Haley E. Curt, Psy.D., is a 2020 graduate of the Psy.D. Program in Clinical Psychology at Antioch University, New England
- F. Alexander Blount, EdD, Committee Chair
- Aimee Valeras, PsyD, Committee Member
- Amanda Hitchings, PsyD, Committee Member
quality improvement, integrated behavioral health, primary care, older adults, cognition, memory
Integrated care, a combination of medical and behavioral health, is necessary to address the complex needs of the rapidly growing population of adults over the age of 65 (Karel, Gratz, & Smyer, 2012). Cognitive impairment, a common issue associated with aging, is a major concern for aging adults, their caregivers and family members. Comprehensively addressing cognition, whether there is an identified impairment or not, in a primary care setting allows the individual to take advantage of their independence, be an active member of planning care and making decisions, and begin treating their disease earlier when it is more manageable (Callahan et al., 2006). This project was designed to address concerns for all older adults and to offer the potential impact of psychosocial support in relation to memory and cognition during the Medicare Wellness Visit (MWV). The goal was to gain further information from patients about their memory concerns, appreciate how this related to their score on a validated test of cognitive functioning, and provide more comprehensive care. A behavioral health clinician offered a 30-minute visit that provided the patient/family with concern specific information, tools, and strategies. Eighty three percent of eligible patients accepted the behavioral health component of their MWV. Of this group, 30% of patients had a positive (atypical) score on the Montreal Cognitive Assessment (MoCA), but 100% expressed concerns with their memory and cognition. These concerns included forgetfulness, distractibility, the associated frustration, and the need for tools and strategies to assist with functioning. All patients (100%) who accepted the BHC component of their MWV were followed up with two weeks later to gather information about perceptions and reactions to having their memory concerns addressed through an integrated care approach. Patients reported it was helpful to discuss topics including typical versus atypical aging, focus and concentration, mentally stimulating activities, and reducing distractions. These results indicate that an integrated care approach to address memory concerns in older adults during their annual MWVs, regardless of MoCA score, had a positive impact on patient's quality of whole person care and indicate support for a system wide integrated approach to older adult primary care.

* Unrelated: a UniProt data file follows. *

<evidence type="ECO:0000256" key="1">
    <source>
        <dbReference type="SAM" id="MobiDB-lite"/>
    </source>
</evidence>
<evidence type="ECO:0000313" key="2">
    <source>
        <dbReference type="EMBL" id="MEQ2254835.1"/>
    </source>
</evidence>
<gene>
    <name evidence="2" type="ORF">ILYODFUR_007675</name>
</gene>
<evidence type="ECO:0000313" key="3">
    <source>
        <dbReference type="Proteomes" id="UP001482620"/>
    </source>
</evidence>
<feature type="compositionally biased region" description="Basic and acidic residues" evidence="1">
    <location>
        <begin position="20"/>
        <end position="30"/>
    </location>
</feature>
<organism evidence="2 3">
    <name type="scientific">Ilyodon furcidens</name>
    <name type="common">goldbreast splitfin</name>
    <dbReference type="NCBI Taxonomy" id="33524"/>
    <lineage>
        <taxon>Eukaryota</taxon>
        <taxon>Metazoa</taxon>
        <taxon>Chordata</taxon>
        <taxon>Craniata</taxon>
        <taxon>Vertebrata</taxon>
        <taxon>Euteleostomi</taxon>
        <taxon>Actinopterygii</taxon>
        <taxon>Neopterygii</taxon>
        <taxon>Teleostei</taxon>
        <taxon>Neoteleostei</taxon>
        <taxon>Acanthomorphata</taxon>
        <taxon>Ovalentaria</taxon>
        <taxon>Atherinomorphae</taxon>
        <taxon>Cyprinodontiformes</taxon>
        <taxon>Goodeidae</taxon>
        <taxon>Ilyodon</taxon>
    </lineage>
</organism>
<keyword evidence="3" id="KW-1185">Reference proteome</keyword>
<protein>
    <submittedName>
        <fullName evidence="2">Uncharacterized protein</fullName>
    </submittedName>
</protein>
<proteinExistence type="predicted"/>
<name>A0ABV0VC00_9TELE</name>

Curt, H. E. (2020). Integrated Care for Older Adults and Memory: A Quality Improvement Approach. https://aura.antioch.edu/etds/584